Marriage Counseling Helps Keep Your Home a Peaceful Place

Marriage counseling can give you a place where you can be free to have the kind of serious, difficult discussions that you generally want to avoid on a day-to-day basis while your marriage is still on the edge. A counseling session gives your wife the opportunity to openly express what she feels is wrong with the marriage, and most importantly, it’s in a place that isn’t your home.

Basically, counseling can help you keep your home a peaceful place, with the counselor’s office dedicated to conflict.

It also gives you a specific time and place that is set aside for talking about the marriage. That way you have a good reason NOT to have those conversations outside of counseling.

On top of that, marriage counseling helps you keep a pulse on the specific issues that your wife needs to resolve. And if your wife doesn’t KNOW what those specific issues are, then marriage counseling will help her identify them. Either way, this makes it easier for both of you!

Marriage Counseling May Help Your Wife Recover

As your wife starts coming around to the marriage, having someone objective to talk to can be extremely helpful.

Your wife can say things to your marriage counselor that she isn’t yet comfortable saying to you, and that’s okay! It’s better for her to say those things to the counselor than not saying them at all, or worse, saying them to another man.

A marriage counselor keeps your wife thinking about the marriage, which is something that she may not spend much time doing otherwise. At least, not constructively and not with guidance.

We briefly touched on this earlier in the book, but right now, you’ve invested a lot of time into saving your marriage. You’ve read this book. You’ve read around Husband Help Haven. You’re actively working on yourself and the way you interact with your wife.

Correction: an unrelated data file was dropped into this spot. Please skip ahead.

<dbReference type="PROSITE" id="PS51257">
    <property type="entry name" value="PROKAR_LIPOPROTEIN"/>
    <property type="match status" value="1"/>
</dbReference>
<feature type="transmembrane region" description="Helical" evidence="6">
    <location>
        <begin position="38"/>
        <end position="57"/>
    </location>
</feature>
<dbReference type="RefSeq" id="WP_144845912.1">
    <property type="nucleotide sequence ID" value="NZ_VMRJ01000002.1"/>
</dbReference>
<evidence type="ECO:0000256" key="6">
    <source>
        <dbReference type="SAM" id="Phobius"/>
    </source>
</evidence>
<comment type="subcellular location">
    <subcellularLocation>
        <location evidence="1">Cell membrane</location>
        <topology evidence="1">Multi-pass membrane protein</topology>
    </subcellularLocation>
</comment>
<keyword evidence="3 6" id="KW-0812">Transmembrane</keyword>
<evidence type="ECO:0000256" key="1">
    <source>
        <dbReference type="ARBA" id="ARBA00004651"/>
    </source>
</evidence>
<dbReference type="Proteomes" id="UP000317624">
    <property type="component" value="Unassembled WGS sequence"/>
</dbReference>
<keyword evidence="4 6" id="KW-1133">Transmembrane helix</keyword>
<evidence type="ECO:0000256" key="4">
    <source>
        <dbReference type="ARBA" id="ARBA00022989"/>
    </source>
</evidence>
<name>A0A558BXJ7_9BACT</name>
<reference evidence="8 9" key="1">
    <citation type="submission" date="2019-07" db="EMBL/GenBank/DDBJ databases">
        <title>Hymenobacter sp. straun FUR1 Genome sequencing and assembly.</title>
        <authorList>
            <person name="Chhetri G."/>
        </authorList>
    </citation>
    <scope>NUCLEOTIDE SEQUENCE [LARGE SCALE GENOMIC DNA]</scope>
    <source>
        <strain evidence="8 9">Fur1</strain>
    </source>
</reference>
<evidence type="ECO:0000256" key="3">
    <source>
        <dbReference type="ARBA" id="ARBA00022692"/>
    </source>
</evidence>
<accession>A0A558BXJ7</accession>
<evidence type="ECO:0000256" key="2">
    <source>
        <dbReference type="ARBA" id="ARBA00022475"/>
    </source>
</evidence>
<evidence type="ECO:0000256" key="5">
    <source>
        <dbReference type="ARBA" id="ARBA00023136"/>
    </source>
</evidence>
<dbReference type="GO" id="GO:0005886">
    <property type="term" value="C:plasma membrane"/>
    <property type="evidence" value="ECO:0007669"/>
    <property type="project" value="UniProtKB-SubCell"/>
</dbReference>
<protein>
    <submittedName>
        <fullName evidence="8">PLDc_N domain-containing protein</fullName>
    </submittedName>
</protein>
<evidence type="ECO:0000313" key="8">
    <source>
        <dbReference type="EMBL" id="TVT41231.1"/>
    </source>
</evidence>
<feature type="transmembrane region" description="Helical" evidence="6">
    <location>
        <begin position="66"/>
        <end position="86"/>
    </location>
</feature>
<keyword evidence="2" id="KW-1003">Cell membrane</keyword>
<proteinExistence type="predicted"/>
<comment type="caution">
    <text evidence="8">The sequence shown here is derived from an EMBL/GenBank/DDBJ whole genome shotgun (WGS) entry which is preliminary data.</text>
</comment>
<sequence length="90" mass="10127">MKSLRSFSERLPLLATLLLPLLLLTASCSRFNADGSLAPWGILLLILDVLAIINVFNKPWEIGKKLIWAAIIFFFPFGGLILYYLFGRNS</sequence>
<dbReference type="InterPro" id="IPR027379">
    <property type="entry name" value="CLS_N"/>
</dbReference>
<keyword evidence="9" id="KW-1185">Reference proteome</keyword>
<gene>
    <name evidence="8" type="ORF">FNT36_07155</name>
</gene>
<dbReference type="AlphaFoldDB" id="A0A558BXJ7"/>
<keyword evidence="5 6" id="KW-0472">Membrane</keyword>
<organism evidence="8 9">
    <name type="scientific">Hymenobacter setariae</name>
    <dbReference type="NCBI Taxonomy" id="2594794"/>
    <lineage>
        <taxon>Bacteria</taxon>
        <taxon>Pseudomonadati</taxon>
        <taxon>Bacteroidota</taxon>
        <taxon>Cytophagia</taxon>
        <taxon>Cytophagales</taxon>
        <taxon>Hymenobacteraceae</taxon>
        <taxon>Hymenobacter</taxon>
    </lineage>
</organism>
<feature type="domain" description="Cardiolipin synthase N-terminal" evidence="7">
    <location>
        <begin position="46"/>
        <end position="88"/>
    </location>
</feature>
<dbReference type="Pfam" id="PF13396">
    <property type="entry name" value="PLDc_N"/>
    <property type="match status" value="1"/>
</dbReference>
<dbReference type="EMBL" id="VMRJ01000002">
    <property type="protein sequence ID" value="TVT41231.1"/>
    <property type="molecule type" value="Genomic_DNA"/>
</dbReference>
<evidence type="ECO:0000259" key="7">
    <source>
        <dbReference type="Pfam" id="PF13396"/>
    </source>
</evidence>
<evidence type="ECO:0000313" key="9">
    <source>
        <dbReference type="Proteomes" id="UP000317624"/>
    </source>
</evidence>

But, what has your wife done?

Who has she talked to?

What has she read to help her move forward in the marriage?

Probably nothing. And if she has been reading anything or talking to anyone, they probably haven’t been overly helpful or supportive.

A marriage counselor can fill the gap between where you’re at and where your wife is at. A marriage counselor can be the thing that gets your wife thinking about the marriage in a productive, efficient and results-oriented way. Sometimes, this alone is what makes marriage counseling so worthwhile.

[thrive_text_block color=”note” headline=”Key Takeaways from Appendix C:”]

  • Marriage counseling is a tool; not THE answer to your marriage problems.
  • If your wife suggests marriage counseling, always say yes.
  • Take charge of finding a counselor using the criteria outlined above.
  • Recognize that counseling may do more for your wife than it will do for you, and that’s okay!